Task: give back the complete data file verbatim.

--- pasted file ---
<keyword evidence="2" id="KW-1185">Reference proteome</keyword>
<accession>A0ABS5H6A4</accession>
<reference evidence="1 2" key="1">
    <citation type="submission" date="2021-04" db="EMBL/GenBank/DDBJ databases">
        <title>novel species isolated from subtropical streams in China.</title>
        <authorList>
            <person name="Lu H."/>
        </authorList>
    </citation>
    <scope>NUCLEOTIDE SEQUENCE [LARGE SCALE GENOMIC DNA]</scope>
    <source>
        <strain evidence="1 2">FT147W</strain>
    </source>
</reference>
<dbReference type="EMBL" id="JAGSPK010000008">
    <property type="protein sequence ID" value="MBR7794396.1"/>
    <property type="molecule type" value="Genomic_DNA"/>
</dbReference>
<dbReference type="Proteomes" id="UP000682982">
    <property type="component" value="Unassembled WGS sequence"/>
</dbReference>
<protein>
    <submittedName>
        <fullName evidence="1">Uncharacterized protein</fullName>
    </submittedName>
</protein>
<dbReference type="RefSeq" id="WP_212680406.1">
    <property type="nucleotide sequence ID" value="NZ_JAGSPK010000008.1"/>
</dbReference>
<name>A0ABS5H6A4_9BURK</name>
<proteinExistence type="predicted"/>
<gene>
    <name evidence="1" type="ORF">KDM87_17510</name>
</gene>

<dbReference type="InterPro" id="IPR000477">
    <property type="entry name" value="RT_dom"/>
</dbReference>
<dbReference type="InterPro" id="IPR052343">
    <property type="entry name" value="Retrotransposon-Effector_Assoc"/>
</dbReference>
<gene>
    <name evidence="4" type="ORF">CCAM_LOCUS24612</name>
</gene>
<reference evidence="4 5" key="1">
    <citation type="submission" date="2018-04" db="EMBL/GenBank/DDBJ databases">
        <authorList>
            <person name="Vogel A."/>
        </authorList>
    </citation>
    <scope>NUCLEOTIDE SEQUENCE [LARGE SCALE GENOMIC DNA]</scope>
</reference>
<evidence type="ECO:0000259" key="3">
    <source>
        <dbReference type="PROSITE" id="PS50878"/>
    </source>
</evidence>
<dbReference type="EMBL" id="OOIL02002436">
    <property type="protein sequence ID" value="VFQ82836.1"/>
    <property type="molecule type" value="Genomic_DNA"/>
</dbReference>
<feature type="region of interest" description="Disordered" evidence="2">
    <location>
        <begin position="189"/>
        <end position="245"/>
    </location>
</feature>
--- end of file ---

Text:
<keyword evidence="2" id="KW-1185">Reference proteome</keyword>
<accession>A0ABS5H6A4</accession>
<reference evidence="1 2" key="1">
    <citation type="submission" date="2021-04" db="EMBL/GenBank/DDBJ databases">
        <title>novel species isolated from subtropical streams in China.</title>
        <authorList>
            <person name="Lu H."/>
        </authorList>
    </citation>
    <scope>NUCLEOTIDE SEQUENCE [LARGE SCALE GENOMIC DNA]</scope>
    <source>
        <strain evidence="1 2">FT147W</strain>
    </source>
</reference>
<dbReference type="EMBL" id="JAGSPK010000008">
    <property type="protein sequence ID" value="MBR7794396.1"/>
    <property type="molecule type" value="Genomic_DNA"/>
</dbReference>
<dbReference type="Proteomes" id="UP000682982">
    <property type="component" value="Unassembled WGS sequence"/>
</dbReference>
<protein>
    <submittedName>
        <fullName evidence="1">Uncharacterized protein</fullName>
    </submittedName>
</protein>
<dbReference type="RefSeq" id="WP_212680406.1">
    <property type="nucleotide sequence ID" value="NZ_JAGSPK010000008.1"/>
</dbReference>
<name>A0ABS5H6A4_9BURK</name>
<proteinExistence type="predicted"/>
<gene>
    <name evidence="1" type="ORF">KDM87_17510</name>
</gene>

<dbReference type="InterPro" id="IPR000477">
    <property type="entry name" value="RT_dom"/>
</dbReference>
<dbReference type="InterPro" id="IPR052343">
    <property type="entry name" value="Retrotransposon-Effector_Assoc"/>
</dbReference>
<gene>
    <name evidence="4" type="ORF">CCAM_LOCUS24612</name>
</gene>
<reference evidence="4 5" key="1">
    <citation type="submission" date="2018-04" db="EMBL/GenBank/DDBJ databases">
        <authorList>
            <person name="Vogel A."/>
        </authorList>
    </citation>
    <scope>NUCLEOTIDE SEQUENCE [LARGE SCALE GENOMIC DNA]</scope>
</reference>
<evidence type="ECO:0000259" key="3">
    <source>
        <dbReference type="PROSITE" id="PS50878"/>
    </source>
</evidence>
<dbReference type="EMBL" id="OOIL02002436">
    <property type="protein sequence ID" value="VFQ82836.1"/>
    <property type="molecule type" value="Genomic_DNA"/>
</dbReference>
<feature type="region of interest" description="Disordered" evidence="2">
    <location>
        <begin position="189"/>
        <end position="245"/>
    </location>
</feature>